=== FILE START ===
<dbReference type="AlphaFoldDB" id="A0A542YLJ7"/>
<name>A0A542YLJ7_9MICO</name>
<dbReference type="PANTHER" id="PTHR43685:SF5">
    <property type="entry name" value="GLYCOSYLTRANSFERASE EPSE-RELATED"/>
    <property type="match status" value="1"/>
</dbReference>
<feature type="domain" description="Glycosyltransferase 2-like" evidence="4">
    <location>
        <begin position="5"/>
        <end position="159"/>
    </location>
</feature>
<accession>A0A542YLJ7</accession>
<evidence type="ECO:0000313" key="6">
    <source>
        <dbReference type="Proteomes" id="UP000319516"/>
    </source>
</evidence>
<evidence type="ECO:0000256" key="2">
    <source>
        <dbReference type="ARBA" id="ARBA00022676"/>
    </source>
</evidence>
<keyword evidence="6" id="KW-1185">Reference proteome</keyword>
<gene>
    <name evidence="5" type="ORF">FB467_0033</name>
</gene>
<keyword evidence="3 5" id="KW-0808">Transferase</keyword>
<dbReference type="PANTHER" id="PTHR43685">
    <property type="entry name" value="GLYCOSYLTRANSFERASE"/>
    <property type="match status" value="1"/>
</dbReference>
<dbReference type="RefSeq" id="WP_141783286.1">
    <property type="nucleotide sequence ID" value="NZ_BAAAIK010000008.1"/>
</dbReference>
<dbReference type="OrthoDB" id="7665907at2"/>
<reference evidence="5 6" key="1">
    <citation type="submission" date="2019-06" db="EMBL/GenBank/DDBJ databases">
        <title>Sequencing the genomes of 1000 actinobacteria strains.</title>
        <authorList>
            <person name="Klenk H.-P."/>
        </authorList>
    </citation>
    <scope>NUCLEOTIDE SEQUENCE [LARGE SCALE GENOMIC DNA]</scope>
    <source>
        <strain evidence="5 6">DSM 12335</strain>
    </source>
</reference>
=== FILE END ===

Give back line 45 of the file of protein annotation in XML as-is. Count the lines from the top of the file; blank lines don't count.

    <source>